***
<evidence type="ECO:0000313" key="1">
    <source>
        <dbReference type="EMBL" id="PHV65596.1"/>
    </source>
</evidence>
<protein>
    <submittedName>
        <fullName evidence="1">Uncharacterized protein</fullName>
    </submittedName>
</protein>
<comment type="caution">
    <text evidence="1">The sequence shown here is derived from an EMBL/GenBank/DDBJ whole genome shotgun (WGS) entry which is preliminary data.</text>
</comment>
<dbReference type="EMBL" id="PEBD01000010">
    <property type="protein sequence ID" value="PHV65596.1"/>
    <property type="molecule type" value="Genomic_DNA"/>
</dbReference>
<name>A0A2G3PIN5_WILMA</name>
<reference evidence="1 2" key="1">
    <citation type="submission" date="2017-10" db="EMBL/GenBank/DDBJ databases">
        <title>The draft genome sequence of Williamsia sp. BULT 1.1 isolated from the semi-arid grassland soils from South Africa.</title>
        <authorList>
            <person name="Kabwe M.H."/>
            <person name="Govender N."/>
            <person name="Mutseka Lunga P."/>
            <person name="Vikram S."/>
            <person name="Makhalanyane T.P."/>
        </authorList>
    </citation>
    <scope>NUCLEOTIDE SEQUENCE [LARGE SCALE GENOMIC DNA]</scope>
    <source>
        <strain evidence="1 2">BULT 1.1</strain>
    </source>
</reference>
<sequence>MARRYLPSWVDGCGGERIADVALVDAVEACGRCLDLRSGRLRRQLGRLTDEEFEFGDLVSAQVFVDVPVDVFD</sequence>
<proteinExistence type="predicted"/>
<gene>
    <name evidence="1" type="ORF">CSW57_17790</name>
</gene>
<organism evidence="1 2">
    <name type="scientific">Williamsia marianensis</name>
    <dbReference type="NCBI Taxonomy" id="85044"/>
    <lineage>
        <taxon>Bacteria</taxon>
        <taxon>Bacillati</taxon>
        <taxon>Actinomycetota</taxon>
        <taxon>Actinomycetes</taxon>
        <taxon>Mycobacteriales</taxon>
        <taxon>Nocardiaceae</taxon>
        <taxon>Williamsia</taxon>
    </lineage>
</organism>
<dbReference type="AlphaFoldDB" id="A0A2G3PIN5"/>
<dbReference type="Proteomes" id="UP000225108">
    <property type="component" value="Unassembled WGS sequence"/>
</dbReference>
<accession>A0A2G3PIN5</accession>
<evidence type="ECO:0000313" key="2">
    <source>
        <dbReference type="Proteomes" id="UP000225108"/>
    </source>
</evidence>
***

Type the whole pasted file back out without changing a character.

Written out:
<evidence type="ECO:0000313" key="1">
    <source>
        <dbReference type="EMBL" id="PHV65596.1"/>
    </source>
</evidence>
<protein>
    <submittedName>
        <fullName evidence="1">Uncharacterized protein</fullName>
    </submittedName>
</protein>
<comment type="caution">
    <text evidence="1">The sequence shown here is derived from an EMBL/GenBank/DDBJ whole genome shotgun (WGS) entry which is preliminary data.</text>
</comment>
<dbReference type="EMBL" id="PEBD01000010">
    <property type="protein sequence ID" value="PHV65596.1"/>
    <property type="molecule type" value="Genomic_DNA"/>
</dbReference>
<name>A0A2G3PIN5_WILMA</name>
<reference evidence="1 2" key="1">
    <citation type="submission" date="2017-10" db="EMBL/GenBank/DDBJ databases">
        <title>The draft genome sequence of Williamsia sp. BULT 1.1 isolated from the semi-arid grassland soils from South Africa.</title>
        <authorList>
            <person name="Kabwe M.H."/>
            <person name="Govender N."/>
            <person name="Mutseka Lunga P."/>
            <person name="Vikram S."/>
            <person name="Makhalanyane T.P."/>
        </authorList>
    </citation>
    <scope>NUCLEOTIDE SEQUENCE [LARGE SCALE GENOMIC DNA]</scope>
    <source>
        <strain evidence="1 2">BULT 1.1</strain>
    </source>
</reference>
<sequence>MARRYLPSWVDGCGGERIADVALVDAVEACGRCLDLRSGRLRRQLGRLTDEEFEFGDLVSAQVFVDVPVDVFD</sequence>
<proteinExistence type="predicted"/>
<gene>
    <name evidence="1" type="ORF">CSW57_17790</name>
</gene>
<organism evidence="1 2">
    <name type="scientific">Williamsia marianensis</name>
    <dbReference type="NCBI Taxonomy" id="85044"/>
    <lineage>
        <taxon>Bacteria</taxon>
        <taxon>Bacillati</taxon>
        <taxon>Actinomycetota</taxon>
        <taxon>Actinomycetes</taxon>
        <taxon>Mycobacteriales</taxon>
        <taxon>Nocardiaceae</taxon>
        <taxon>Williamsia</taxon>
    </lineage>
</organism>
<dbReference type="AlphaFoldDB" id="A0A2G3PIN5"/>
<dbReference type="Proteomes" id="UP000225108">
    <property type="component" value="Unassembled WGS sequence"/>
</dbReference>
<accession>A0A2G3PIN5</accession>
<evidence type="ECO:0000313" key="2">
    <source>
        <dbReference type="Proteomes" id="UP000225108"/>
    </source>
</evidence>